Cardinal Sports Report had the pleasure of getting to know Stanford's 2013 quarterback commit Ryan Burns at last month's Cardinal quarterback academy and all-positions camp. Over the span of four days, we watched Burns throw hundreds of balls, interviewed the four-star recruit, and talked to several informed observers about his talents. We were impressed with what we saw and heard.
However, despite Burns' strong performance at camp and lofty rating on most major recruiting sites, the Rivals 100 prospect has been the subject of a fair deal of criticism. Much of the criticism of Burns stems from the quarterback's mediocre junior season statistics. Playing in an extremely quarterback-unfriendly single-wing offense, Burns threw 13 touchdowns again 14 interceptions with a sub-50 percent completion percentage.
There's no guarantee that Burns will flourish at the collegiate level, but dismissing his chances for success because of mediocre stats is just as foolish as guaranteeing a player will be successful in college because he puts up gaudy numbers in high school.
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When assessing Burns, it's important to consider some of the other factors that went into both Stanford's decision to offer him a scholarship and are objective proof of his merit as an elite high school recruit.
Here are some of the facts in support of Burns' designation as one of the nation's premier signal callers in the 2013 class.
Besting the competition
-Two quarterbacks universally regarded among the best in the nation - USC commit Max Browne and Alabama commit Cooper Bateman - were high on Stanford, and might currently be Cardinal commits had they received offers. Bateman even camped with Stanford in summer of 2011 at the same camp Burns attended. Yet after careful evaluation, Stanford felt Burns was the best fit for its program. He was the only one of the three to receive a Cardinal scholarship.
-After earning a scholarship with a strong performance at Stanford's camp in 2011, Burns again impressed in 2012. Although he was the only quarterback to throw for four straight days at camp (the rest stayed only for the two-day quarterback academy), Burns was the best signal caller in a loaded field, displaying the best combination of consistency, arm strength, and accuracy. As an added bonus, his release was easily the quickest of any of the half-dozen or so BCS quarterbacks, including Keller Chryst, Kyle Allen, A.J. Carta-Samuels, Jordan Severt, among others, in attendance.
-Burns had offers from essentially every major in the Northeast region. Of particular interest to Burns - and most likely his second place school - was Penn State. The Nittany Lions offered Burns, and made him a priority recruit. Penn State head coach Bill O' Brien met with Burns during an unofficial visit to Happy Valley and rolled out the red carpet. O' Brien played video clips of his former star quarterback with the Patriots, Tom Brady, side-by-side with Burns, and discussed the comparisons between the two athletes. Programs don't tend to employ such persuasive recruiting techniques for average players.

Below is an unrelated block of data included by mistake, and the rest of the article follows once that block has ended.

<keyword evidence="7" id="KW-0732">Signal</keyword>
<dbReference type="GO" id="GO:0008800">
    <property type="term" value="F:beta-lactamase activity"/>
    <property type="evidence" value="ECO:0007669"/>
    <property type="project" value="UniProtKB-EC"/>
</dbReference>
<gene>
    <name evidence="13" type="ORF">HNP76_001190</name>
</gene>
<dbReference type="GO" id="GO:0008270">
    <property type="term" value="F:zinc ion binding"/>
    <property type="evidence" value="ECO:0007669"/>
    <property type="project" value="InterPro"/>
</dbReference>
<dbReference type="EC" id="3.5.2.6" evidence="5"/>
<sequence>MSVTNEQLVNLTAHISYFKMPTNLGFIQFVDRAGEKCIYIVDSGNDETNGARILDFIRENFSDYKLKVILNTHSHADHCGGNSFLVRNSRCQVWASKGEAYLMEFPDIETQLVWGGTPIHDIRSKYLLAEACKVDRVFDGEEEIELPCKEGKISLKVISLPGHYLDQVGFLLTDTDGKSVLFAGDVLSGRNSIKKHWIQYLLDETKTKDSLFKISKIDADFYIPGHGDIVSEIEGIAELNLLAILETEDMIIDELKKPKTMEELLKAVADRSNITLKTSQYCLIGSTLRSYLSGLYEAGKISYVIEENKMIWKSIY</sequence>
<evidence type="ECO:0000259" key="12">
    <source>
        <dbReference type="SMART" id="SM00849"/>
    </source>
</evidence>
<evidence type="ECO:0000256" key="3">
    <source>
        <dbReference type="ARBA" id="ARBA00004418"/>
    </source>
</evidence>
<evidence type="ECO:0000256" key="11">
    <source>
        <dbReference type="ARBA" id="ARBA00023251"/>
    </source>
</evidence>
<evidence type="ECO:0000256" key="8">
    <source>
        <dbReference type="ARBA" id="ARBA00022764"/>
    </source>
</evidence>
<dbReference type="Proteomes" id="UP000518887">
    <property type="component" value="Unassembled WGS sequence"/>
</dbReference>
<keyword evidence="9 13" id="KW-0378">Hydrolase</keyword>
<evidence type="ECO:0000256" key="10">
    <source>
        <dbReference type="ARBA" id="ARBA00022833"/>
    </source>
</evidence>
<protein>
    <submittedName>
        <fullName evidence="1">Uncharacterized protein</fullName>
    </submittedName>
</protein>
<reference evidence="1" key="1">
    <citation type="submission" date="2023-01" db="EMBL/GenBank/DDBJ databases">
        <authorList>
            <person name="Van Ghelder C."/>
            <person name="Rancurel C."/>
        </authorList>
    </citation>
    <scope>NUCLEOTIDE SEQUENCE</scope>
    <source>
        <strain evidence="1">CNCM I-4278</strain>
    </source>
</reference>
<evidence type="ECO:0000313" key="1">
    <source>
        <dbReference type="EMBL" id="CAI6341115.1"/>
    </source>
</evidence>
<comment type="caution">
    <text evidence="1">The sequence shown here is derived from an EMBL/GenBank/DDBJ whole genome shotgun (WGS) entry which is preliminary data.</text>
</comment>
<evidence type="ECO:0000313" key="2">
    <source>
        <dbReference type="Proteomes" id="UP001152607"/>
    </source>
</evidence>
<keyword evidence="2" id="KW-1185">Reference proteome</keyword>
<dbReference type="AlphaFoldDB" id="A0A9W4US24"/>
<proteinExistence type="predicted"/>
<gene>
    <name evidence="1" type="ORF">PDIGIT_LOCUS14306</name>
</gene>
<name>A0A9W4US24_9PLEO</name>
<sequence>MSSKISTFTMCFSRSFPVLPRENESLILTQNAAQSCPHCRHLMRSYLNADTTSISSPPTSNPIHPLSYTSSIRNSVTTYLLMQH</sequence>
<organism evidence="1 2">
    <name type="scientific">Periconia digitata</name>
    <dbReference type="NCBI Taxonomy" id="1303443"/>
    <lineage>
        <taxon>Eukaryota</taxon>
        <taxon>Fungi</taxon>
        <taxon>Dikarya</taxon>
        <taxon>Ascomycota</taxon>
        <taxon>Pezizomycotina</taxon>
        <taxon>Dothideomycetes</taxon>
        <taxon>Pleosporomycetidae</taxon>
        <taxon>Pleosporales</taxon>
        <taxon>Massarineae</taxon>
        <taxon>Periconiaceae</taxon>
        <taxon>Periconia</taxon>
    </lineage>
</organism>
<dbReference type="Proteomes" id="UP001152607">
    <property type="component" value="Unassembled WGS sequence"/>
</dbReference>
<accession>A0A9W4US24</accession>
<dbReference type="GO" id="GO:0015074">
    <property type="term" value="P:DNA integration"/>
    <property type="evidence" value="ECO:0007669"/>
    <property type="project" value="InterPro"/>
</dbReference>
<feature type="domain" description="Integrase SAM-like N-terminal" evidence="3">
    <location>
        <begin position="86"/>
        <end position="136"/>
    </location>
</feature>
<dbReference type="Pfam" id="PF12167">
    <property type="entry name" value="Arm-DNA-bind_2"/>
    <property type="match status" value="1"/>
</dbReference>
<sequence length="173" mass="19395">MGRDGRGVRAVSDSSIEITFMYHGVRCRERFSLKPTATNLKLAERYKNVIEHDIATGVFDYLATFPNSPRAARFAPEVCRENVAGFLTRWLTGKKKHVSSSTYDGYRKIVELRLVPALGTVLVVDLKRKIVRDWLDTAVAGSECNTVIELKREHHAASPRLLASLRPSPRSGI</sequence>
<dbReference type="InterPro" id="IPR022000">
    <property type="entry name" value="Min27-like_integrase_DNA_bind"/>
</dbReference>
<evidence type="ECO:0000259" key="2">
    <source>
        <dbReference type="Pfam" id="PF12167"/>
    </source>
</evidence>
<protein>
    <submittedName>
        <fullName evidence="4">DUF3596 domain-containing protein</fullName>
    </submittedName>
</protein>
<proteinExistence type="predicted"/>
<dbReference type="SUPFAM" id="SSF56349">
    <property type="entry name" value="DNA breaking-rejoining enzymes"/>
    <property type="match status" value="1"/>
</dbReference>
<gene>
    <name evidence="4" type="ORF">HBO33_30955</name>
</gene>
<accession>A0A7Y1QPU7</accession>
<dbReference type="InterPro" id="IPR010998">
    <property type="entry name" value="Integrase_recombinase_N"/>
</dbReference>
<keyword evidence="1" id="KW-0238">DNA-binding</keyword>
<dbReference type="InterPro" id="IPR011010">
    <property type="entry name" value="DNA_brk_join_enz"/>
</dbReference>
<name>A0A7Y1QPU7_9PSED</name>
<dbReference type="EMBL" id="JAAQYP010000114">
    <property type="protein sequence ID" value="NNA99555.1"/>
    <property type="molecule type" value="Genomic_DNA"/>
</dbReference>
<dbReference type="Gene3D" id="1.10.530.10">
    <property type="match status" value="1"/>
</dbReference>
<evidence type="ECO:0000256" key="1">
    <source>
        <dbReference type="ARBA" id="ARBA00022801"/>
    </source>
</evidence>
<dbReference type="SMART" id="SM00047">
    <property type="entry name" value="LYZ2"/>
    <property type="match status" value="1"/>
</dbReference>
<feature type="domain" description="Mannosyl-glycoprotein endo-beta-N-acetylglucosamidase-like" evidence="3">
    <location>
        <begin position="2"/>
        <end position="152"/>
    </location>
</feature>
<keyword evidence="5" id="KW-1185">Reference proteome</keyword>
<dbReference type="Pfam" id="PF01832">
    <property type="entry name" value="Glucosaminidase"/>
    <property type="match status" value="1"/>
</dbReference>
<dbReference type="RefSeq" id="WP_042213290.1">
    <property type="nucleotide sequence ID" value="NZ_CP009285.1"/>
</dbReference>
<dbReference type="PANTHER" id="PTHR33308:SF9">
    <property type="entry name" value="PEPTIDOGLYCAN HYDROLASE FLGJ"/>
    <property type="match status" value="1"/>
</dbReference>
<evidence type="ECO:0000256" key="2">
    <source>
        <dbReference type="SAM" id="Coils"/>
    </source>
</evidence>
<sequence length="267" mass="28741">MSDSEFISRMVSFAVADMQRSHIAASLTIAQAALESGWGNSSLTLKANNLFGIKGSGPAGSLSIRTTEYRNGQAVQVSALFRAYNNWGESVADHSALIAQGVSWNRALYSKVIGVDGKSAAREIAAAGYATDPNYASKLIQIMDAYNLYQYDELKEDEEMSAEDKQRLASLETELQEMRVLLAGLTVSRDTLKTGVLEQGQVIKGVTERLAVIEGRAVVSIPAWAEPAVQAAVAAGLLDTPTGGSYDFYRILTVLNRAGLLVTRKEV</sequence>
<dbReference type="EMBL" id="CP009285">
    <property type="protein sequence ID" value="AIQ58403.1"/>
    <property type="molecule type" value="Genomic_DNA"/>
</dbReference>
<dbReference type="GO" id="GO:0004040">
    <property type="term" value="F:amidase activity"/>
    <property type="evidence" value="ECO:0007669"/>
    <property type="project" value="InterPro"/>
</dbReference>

Dilfer's seal of approval
-After watching Burns throw for the first time at Stanford's camp, Dilfer offered Burns a spot in his Elite 11 camp. Although Burns turned down the invitation in favor of participating in a team camp, Dilfer was effusive in his praise of Burns, particularly the quarterback's quick release.
"Oh, the kid is so talented," Dilfer told Cardinal Sports Report last month.
"I always look for a unique trait. A unique trait could be foot energy, could be ball speed, could be stature, could be whatever. To me with Ryan right now it's probably the compactness of his stroke. He doesn't have any wasted movements so he'll be able to play in tighter spaces. So if the right guard gets beat on a rush some quarterbacks needs that room to get rid of the ball, Ryan will be able to stand there with the guy close to him and still deliver accurate balls down the field."
To take advantage of Burns' talents, Stone Bridge High School, which went 10-2 last year, will shift its offensive scheme to more a conventional attack. Dilfer thinks a more advanced offensive philosophy will aid Burns' development.
"He's only been exposed to a very remedial level football at his high school," Dilfer said. "And that's not his fault, and that's not his coach's fault. High school coaches' jobs are to win games, not have your quarterbacks throw for 4,000 yards. He just needs to be exposed to more football."
It's been four years since Stanford has had a quarterback participate in either the Under Armour or the Army All-American game. (Josh Nunes was an Under Armour All American in 2008). Burns was invited to both. Despite the best efforts of ESPN, which tried mightily to convince him to play in the Under Armour game, Burns chose the Army game, where he'll compete with Browne, Texas quarterback commit Tyrone Swoopes, and LSU commit Hayden Rettig, among others. Stanford linebacker commit Peter Kalambayi will also play in the game.
As is the case with all prospects, no one will know if Burns will be the next superstar Cardinal quarterback or an overhyped disappointment until he actually steps foot on a college field. However, after spending the better part of a week observing Ryan, it's easy to envision a successful career for the future Stanford signal caller.